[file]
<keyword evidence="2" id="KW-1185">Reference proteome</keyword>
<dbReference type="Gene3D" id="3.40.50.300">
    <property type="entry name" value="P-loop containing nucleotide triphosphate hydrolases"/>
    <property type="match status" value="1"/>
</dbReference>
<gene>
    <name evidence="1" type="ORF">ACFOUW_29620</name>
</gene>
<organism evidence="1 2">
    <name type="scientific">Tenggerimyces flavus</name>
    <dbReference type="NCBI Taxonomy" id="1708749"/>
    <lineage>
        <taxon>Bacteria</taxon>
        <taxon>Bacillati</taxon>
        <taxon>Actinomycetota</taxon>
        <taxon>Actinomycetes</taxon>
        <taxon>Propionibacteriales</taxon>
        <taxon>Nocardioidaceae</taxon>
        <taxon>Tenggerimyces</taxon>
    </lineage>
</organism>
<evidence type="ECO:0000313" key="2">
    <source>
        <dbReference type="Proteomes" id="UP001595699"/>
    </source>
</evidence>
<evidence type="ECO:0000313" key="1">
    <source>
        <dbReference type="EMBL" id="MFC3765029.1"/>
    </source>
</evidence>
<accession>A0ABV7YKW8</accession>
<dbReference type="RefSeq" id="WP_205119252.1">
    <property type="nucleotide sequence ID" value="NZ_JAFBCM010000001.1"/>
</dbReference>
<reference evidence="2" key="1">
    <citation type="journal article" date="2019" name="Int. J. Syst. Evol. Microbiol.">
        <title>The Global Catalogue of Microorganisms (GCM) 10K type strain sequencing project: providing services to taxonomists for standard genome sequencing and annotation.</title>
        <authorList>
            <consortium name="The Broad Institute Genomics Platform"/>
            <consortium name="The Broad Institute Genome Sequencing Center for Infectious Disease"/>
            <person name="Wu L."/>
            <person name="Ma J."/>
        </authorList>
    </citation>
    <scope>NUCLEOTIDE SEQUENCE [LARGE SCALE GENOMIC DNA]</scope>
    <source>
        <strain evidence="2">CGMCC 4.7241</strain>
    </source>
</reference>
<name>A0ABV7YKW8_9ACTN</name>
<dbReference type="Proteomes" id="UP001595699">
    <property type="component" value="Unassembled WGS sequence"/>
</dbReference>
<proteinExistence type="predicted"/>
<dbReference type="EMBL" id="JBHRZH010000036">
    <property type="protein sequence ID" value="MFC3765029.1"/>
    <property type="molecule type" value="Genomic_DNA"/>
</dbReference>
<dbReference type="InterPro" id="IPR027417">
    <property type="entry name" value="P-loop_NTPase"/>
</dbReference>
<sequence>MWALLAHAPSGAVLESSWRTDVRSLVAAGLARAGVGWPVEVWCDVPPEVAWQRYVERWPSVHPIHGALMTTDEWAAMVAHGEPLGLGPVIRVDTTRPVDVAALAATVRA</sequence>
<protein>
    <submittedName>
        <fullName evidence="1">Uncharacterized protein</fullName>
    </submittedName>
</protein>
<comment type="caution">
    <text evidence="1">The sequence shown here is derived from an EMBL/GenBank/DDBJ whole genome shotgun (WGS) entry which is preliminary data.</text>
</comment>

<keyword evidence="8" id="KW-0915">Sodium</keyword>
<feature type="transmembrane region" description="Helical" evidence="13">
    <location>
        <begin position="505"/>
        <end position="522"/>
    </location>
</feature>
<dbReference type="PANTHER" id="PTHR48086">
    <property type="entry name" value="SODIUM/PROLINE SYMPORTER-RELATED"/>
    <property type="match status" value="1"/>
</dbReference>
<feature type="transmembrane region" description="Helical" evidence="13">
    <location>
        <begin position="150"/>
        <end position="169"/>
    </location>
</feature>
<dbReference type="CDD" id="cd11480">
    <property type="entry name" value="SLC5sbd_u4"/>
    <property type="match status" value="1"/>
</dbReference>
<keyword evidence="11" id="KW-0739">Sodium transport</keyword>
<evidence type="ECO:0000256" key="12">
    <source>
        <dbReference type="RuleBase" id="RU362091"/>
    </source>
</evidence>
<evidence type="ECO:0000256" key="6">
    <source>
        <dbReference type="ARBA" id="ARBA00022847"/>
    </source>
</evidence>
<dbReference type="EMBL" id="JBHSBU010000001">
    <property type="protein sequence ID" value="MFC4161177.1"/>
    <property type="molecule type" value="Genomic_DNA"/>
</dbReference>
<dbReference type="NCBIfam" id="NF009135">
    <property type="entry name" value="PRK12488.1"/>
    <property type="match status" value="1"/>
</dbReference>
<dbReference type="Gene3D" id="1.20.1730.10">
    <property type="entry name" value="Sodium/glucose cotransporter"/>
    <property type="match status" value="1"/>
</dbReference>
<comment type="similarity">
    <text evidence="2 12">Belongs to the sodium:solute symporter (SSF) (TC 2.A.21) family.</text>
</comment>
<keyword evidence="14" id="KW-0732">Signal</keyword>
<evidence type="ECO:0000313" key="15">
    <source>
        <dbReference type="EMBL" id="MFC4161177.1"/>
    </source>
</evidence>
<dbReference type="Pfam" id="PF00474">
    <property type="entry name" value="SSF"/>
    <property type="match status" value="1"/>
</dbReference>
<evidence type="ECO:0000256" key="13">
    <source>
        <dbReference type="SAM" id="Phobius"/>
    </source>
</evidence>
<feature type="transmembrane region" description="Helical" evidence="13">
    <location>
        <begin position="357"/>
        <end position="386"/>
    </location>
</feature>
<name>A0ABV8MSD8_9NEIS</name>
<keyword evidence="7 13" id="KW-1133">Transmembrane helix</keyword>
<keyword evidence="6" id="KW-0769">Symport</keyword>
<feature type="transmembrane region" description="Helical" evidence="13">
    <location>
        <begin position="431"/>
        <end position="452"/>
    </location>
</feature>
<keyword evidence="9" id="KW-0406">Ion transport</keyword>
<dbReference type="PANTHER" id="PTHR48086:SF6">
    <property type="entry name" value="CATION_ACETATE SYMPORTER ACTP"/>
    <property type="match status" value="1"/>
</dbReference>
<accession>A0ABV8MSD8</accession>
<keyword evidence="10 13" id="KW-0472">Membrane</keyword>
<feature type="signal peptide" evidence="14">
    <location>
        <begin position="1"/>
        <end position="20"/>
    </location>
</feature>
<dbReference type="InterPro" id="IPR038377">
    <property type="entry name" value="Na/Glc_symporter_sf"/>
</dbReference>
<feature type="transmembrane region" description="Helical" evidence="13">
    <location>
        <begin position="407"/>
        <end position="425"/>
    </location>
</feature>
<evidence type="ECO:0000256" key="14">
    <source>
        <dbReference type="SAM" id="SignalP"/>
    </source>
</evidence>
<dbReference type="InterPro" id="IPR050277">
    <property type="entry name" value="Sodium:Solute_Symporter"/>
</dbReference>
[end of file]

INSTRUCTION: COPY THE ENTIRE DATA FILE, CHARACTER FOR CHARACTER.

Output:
<keyword evidence="2" id="KW-1185">Reference proteome</keyword>
<dbReference type="Gene3D" id="3.40.50.300">
    <property type="entry name" value="P-loop containing nucleotide triphosphate hydrolases"/>
    <property type="match status" value="1"/>
</dbReference>
<gene>
    <name evidence="1" type="ORF">ACFOUW_29620</name>
</gene>
<organism evidence="1 2">
    <name type="scientific">Tenggerimyces flavus</name>
    <dbReference type="NCBI Taxonomy" id="1708749"/>
    <lineage>
        <taxon>Bacteria</taxon>
        <taxon>Bacillati</taxon>
        <taxon>Actinomycetota</taxon>
        <taxon>Actinomycetes</taxon>
        <taxon>Propionibacteriales</taxon>
        <taxon>Nocardioidaceae</taxon>
        <taxon>Tenggerimyces</taxon>
    </lineage>
</organism>
<evidence type="ECO:0000313" key="2">
    <source>
        <dbReference type="Proteomes" id="UP001595699"/>
    </source>
</evidence>
<evidence type="ECO:0000313" key="1">
    <source>
        <dbReference type="EMBL" id="MFC3765029.1"/>
    </source>
</evidence>
<accession>A0ABV7YKW8</accession>
<dbReference type="RefSeq" id="WP_205119252.1">
    <property type="nucleotide sequence ID" value="NZ_JAFBCM010000001.1"/>
</dbReference>
<reference evidence="2" key="1">
    <citation type="journal article" date="2019" name="Int. J. Syst. Evol. Microbiol.">
        <title>The Global Catalogue of Microorganisms (GCM) 10K type strain sequencing project: providing services to taxonomists for standard genome sequencing and annotation.</title>
        <authorList>
            <consortium name="The Broad Institute Genomics Platform"/>
            <consortium name="The Broad Institute Genome Sequencing Center for Infectious Disease"/>
            <person name="Wu L."/>
            <person name="Ma J."/>
        </authorList>
    </citation>
    <scope>NUCLEOTIDE SEQUENCE [LARGE SCALE GENOMIC DNA]</scope>
    <source>
        <strain evidence="2">CGMCC 4.7241</strain>
    </source>
</reference>
<name>A0ABV7YKW8_9ACTN</name>
<dbReference type="Proteomes" id="UP001595699">
    <property type="component" value="Unassembled WGS sequence"/>
</dbReference>
<proteinExistence type="predicted"/>
<dbReference type="EMBL" id="JBHRZH010000036">
    <property type="protein sequence ID" value="MFC3765029.1"/>
    <property type="molecule type" value="Genomic_DNA"/>
</dbReference>
<dbReference type="InterPro" id="IPR027417">
    <property type="entry name" value="P-loop_NTPase"/>
</dbReference>
<sequence>MWALLAHAPSGAVLESSWRTDVRSLVAAGLARAGVGWPVEVWCDVPPEVAWQRYVERWPSVHPIHGALMTTDEWAAMVAHGEPLGLGPVIRVDTTRPVDVAALAATVRA</sequence>
<protein>
    <submittedName>
        <fullName evidence="1">Uncharacterized protein</fullName>
    </submittedName>
</protein>
<comment type="caution">
    <text evidence="1">The sequence shown here is derived from an EMBL/GenBank/DDBJ whole genome shotgun (WGS) entry which is preliminary data.</text>
</comment>

<keyword evidence="8" id="KW-0915">Sodium</keyword>
<feature type="transmembrane region" description="Helical" evidence="13">
    <location>
        <begin position="505"/>
        <end position="522"/>
    </location>
</feature>
<dbReference type="PANTHER" id="PTHR48086">
    <property type="entry name" value="SODIUM/PROLINE SYMPORTER-RELATED"/>
    <property type="match status" value="1"/>
</dbReference>
<feature type="transmembrane region" description="Helical" evidence="13">
    <location>
        <begin position="150"/>
        <end position="169"/>
    </location>
</feature>
<dbReference type="CDD" id="cd11480">
    <property type="entry name" value="SLC5sbd_u4"/>
    <property type="match status" value="1"/>
</dbReference>
<keyword evidence="11" id="KW-0739">Sodium transport</keyword>
<evidence type="ECO:0000256" key="12">
    <source>
        <dbReference type="RuleBase" id="RU362091"/>
    </source>
</evidence>
<evidence type="ECO:0000256" key="6">
    <source>
        <dbReference type="ARBA" id="ARBA00022847"/>
    </source>
</evidence>
<dbReference type="EMBL" id="JBHSBU010000001">
    <property type="protein sequence ID" value="MFC4161177.1"/>
    <property type="molecule type" value="Genomic_DNA"/>
</dbReference>
<dbReference type="NCBIfam" id="NF009135">
    <property type="entry name" value="PRK12488.1"/>
    <property type="match status" value="1"/>
</dbReference>
<dbReference type="Gene3D" id="1.20.1730.10">
    <property type="entry name" value="Sodium/glucose cotransporter"/>
    <property type="match status" value="1"/>
</dbReference>
<comment type="similarity">
    <text evidence="2 12">Belongs to the sodium:solute symporter (SSF) (TC 2.A.21) family.</text>
</comment>
<keyword evidence="14" id="KW-0732">Signal</keyword>
<evidence type="ECO:0000313" key="15">
    <source>
        <dbReference type="EMBL" id="MFC4161177.1"/>
    </source>
</evidence>
<dbReference type="Pfam" id="PF00474">
    <property type="entry name" value="SSF"/>
    <property type="match status" value="1"/>
</dbReference>
<evidence type="ECO:0000256" key="13">
    <source>
        <dbReference type="SAM" id="Phobius"/>
    </source>
</evidence>
<feature type="transmembrane region" description="Helical" evidence="13">
    <location>
        <begin position="357"/>
        <end position="386"/>
    </location>
</feature>
<name>A0ABV8MSD8_9NEIS</name>
<keyword evidence="7 13" id="KW-1133">Transmembrane helix</keyword>
<keyword evidence="6" id="KW-0769">Symport</keyword>
<feature type="transmembrane region" description="Helical" evidence="13">
    <location>
        <begin position="431"/>
        <end position="452"/>
    </location>
</feature>
<keyword evidence="9" id="KW-0406">Ion transport</keyword>
<dbReference type="PANTHER" id="PTHR48086:SF6">
    <property type="entry name" value="CATION_ACETATE SYMPORTER ACTP"/>
    <property type="match status" value="1"/>
</dbReference>
<accession>A0ABV8MSD8</accession>
<keyword evidence="10 13" id="KW-0472">Membrane</keyword>
<feature type="signal peptide" evidence="14">
    <location>
        <begin position="1"/>
        <end position="20"/>
    </location>
</feature>
<dbReference type="InterPro" id="IPR038377">
    <property type="entry name" value="Na/Glc_symporter_sf"/>
</dbReference>
<feature type="transmembrane region" description="Helical" evidence="13">
    <location>
        <begin position="407"/>
        <end position="425"/>
    </location>
</feature>
<evidence type="ECO:0000256" key="14">
    <source>
        <dbReference type="SAM" id="SignalP"/>
    </source>
</evidence>
<dbReference type="InterPro" id="IPR050277">
    <property type="entry name" value="Sodium:Solute_Symporter"/>
</dbReference>